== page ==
The SIG X-Five is a good looking air gun replica for sure. The front sight includes the somewhat standard airgun white dot, but plain black rear sights. I personally don't care for dots anymore. My feeling is that 3 dots really just create a big white blob that is harder to differentiate than simply putting a black block inside a notch and using the daylight on either side as reference for precise aiming. I guess the single dot is at least easy to pick up especially in more dim light and if it is fine enough I can still situate the black block as normal. However I don't find it necessary and the only sights that are going to be useful for truly low light are night sights. I personally think the 3 dot blob problem is going to rear its tritium head again only this time it's coupled with the fact that you have 3 floating orbs in complete darkness. So as many professionals will suggest, the dots must be different colors (or shape or size) so you know you're lining up the right things. Then you get into lights on your gun and we're back to just having black sights like I said from the start. When/if I repaint these guns, chances are good that the sights will be big black blocks. You set the block in the notch ... simple ... keep it simple.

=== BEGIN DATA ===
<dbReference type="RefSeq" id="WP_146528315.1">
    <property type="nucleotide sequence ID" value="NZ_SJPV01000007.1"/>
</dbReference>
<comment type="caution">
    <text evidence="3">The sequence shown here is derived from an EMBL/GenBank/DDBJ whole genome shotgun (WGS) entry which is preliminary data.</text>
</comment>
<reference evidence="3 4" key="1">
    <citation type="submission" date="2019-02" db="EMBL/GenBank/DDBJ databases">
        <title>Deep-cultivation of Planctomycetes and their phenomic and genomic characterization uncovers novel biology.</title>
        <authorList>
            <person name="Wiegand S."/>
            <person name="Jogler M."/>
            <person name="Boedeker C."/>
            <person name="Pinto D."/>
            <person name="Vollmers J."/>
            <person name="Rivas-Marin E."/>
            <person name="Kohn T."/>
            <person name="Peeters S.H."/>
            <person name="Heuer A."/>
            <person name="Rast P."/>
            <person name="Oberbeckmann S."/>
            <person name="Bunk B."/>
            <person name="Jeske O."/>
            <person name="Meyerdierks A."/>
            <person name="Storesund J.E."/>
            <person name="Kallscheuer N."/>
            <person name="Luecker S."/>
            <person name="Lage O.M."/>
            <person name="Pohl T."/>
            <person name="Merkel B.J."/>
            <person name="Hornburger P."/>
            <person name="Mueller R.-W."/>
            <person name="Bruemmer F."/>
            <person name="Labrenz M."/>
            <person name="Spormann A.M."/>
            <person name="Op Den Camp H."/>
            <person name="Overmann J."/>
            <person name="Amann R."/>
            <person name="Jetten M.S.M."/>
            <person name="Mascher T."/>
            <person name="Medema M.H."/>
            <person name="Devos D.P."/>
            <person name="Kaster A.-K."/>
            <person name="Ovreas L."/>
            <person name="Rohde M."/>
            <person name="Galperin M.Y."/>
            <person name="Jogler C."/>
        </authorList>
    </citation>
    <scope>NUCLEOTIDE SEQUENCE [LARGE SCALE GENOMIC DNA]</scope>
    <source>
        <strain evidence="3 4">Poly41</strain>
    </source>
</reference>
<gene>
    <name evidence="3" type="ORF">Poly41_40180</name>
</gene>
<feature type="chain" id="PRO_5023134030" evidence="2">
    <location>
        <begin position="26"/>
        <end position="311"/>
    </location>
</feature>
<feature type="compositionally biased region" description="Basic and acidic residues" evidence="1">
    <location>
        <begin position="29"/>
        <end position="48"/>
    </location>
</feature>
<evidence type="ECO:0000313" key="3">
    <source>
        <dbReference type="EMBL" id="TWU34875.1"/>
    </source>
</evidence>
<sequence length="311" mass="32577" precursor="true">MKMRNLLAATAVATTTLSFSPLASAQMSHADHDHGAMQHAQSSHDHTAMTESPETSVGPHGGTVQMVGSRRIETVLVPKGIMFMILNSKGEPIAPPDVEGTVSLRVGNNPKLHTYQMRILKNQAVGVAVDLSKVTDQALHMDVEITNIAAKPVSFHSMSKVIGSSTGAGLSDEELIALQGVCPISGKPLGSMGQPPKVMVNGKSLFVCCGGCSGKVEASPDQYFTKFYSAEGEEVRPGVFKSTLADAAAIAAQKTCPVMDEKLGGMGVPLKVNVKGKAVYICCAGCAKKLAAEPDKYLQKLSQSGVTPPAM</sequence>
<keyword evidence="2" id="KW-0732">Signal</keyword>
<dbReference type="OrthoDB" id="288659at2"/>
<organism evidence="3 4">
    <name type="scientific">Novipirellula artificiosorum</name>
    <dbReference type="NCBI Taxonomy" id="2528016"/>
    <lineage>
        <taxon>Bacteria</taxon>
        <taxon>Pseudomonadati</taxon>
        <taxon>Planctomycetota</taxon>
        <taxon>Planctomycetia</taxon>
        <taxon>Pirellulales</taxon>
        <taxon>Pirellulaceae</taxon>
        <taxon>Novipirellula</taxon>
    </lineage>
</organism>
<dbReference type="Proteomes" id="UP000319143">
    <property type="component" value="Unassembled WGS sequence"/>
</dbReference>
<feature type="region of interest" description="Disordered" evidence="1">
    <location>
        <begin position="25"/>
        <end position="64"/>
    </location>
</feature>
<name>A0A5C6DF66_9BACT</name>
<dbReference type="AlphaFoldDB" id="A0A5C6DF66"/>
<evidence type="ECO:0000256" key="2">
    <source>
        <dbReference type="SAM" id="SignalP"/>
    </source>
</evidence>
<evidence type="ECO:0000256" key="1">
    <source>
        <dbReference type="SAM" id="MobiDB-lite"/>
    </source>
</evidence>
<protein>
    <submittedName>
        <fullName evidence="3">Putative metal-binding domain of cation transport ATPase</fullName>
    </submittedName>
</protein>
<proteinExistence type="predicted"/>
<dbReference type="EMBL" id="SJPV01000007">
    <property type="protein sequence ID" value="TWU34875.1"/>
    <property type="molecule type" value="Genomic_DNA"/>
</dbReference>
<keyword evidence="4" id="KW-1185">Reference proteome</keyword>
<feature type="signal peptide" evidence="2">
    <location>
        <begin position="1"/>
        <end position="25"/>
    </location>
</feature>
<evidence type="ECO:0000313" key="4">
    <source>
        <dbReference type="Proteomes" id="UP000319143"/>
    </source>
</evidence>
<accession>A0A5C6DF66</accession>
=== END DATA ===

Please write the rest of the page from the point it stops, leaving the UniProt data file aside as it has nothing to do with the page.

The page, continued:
Not sure what to write here so this is a gratuitous slide lock shot.

Ah yes, my unrelenting desire to modify. Isn't that one of the things we love about 1911s? So the CO2 cartridge, tiny as it is, is still wider than a single stack .45 magazine, therefore the frame has these little humps to accommodate accordingly. I got these SkinGripz because they are inexpensive and made of some kind of composite that I figured could be modified. Don't ask me why I got gray because I'm not even really sure. I figured the gun would be black for awhile because Durcoating is on my list of things I want to try, just not really close to the top. Gray might still look cool with a brown color, I dunno. Anyway, 5 minutes with the Dremel and we're all set. It's not beautiful but it works. The grips do provide useful traction but they are made from a very smooth substance; if that makes sense. The thumb grove is somewhat functional but honestly, it doesn't shorten the REACH to the mag release ... not really.